Transportation Policy Value          Target
Housing stock % row and apartment (2001)                                                                    53%              84%

Annual public transit regular revenue KMs travelled per capita, 000s (2005)                  53                 71%
labour force walking, bicycling or taking public transit to work (2001)                       18%               36.5%
Free transit in the core? (June 2007)                                                                                  N                 Y            Population-weighted monthly adult transit pass cost (2007)
* 12 / Median household income (2005)                                                                    1.41%                0.67%
% of labour force holding employer-issued transit passes (December 2006)             1.18%               4.16%

Technology Adoption

% transit fleet using AFV (March 2007)                                                                      23%                 39.48%
No. hybrid or AFV taxis / Total No. of Taxis. (2007)                                          10.41%                   100%
% municipal road fleet using AFV (12/31/2006)                                                      8%                  48.3%

Now we cannot tell from these indicators if the SkyTrain got counted or not – or indeed how. After all “% of transit fleet” seems to be a bit vague.

I also have real issues with the transit indicators

“Annual public transit regular revenue KMs travelled per capita” – how on earth is that calculated? Why not something simple like “% mode share for for transit” which I admit does not capture trip length – but then in a region that is big sprawling and multi centric like ours, it is unsurprising that we do not do as well as Victoria which both comparatively compact and has fewer employment centres. Actually I have always said that we should be doing much better than 11% mode share, so maybe we do deserve to get marked down.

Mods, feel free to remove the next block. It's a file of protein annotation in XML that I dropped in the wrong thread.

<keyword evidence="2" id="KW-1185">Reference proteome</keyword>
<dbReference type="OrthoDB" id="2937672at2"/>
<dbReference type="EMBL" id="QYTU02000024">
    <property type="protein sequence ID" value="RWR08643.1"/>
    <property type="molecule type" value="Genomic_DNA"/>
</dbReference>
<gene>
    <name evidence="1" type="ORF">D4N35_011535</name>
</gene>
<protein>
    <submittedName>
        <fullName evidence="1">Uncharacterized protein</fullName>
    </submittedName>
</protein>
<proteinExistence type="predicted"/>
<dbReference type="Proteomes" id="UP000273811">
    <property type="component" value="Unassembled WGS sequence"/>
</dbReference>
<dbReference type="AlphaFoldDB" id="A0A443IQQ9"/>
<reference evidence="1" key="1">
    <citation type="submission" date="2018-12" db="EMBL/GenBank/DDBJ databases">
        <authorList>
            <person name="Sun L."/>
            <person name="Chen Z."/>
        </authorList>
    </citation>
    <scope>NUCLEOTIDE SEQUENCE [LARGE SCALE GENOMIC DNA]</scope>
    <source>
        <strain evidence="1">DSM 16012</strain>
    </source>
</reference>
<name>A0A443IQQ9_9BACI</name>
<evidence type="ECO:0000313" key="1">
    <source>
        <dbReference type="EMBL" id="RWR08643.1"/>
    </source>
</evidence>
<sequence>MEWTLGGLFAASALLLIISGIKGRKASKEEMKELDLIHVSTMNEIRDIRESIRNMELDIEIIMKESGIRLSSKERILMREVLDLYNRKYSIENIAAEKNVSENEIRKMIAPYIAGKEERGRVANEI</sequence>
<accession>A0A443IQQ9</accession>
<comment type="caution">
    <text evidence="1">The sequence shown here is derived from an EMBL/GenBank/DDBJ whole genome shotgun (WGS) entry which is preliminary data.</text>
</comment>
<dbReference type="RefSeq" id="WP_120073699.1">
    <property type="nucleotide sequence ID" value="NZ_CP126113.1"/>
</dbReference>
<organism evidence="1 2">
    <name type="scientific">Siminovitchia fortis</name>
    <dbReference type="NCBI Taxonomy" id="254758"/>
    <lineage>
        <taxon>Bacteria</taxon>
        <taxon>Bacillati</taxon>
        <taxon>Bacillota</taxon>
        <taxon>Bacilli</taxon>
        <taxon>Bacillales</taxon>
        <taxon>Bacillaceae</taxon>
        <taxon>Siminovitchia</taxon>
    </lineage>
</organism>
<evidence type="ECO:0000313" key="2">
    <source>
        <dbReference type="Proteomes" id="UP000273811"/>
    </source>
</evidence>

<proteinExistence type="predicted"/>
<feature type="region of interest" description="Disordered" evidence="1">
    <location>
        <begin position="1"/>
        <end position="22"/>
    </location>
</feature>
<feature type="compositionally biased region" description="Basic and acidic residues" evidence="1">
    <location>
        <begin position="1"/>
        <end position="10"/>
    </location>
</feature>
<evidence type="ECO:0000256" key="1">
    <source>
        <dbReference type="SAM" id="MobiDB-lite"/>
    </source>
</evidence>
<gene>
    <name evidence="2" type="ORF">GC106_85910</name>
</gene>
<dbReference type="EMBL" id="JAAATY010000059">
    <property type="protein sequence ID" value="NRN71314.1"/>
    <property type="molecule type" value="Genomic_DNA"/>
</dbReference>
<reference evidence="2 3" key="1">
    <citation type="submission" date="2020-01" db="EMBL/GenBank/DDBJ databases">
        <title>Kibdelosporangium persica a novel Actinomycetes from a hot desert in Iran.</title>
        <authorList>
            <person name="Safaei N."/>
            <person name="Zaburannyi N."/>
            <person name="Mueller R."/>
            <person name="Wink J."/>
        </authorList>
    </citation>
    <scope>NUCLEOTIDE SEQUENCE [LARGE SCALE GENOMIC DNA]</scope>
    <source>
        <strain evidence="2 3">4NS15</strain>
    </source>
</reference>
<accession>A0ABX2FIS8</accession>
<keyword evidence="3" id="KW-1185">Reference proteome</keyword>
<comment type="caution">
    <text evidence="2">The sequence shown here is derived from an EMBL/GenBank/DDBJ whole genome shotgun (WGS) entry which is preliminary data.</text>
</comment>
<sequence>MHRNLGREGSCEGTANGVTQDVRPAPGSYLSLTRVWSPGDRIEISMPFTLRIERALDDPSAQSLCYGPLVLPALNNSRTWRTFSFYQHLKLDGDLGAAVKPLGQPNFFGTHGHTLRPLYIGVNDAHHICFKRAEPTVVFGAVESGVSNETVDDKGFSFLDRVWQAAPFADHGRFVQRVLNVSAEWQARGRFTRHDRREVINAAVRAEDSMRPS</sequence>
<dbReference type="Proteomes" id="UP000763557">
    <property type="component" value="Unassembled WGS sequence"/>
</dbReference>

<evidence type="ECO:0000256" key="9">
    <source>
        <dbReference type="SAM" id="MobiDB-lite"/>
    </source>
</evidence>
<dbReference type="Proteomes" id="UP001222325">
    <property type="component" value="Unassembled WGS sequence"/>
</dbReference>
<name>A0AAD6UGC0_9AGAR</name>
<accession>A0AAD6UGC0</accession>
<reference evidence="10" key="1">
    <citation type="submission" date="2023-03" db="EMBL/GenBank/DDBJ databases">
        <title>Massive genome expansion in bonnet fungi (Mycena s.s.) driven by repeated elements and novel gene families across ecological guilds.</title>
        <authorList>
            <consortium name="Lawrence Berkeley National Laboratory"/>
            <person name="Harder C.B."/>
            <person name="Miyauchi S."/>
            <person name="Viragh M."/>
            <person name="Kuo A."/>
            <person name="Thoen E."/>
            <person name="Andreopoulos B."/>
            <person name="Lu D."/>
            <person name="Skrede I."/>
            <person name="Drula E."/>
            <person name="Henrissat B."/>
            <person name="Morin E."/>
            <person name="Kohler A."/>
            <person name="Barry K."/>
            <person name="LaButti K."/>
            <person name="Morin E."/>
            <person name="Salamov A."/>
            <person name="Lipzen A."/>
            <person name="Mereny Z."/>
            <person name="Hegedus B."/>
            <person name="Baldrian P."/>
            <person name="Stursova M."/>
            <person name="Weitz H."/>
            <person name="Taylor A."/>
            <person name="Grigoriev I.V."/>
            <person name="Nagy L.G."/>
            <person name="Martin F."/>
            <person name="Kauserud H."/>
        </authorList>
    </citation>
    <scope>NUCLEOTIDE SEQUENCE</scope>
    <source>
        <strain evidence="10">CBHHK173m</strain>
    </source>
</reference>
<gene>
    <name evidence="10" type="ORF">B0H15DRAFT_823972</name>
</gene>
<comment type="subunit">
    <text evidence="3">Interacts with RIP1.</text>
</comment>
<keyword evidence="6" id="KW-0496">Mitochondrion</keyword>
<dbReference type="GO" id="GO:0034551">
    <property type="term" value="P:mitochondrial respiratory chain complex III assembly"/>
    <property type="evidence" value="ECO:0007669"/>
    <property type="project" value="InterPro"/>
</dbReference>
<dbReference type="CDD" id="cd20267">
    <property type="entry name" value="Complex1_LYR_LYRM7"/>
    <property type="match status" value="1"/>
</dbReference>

But why would “free transit in the centre” get any credit at all? All that free transit in the centre does is discourage walking and cycling for short trips. It does not get any commuters out of their cars. Similarly the cost of the transit pass is a highly skewed way to rate transit use – since it assumes that price determines mode choice, which is also not the case. Poor quality of transit service is what deters use here – overcrowding and unreliability are the big issues and yes of course Victoria would do much better in that regard. I wonder though if that indicator includes the (very high percentage of passengers) on U-Pass?

But the one indicator I really do like is “The Vancouver CMA has one of the lowest numbers of vehicles per capita” which it seems to me should have catapulted us to the top of the league. Especially since casual observation of most suburban residential areas shows that we have a lot more cars than we actually use.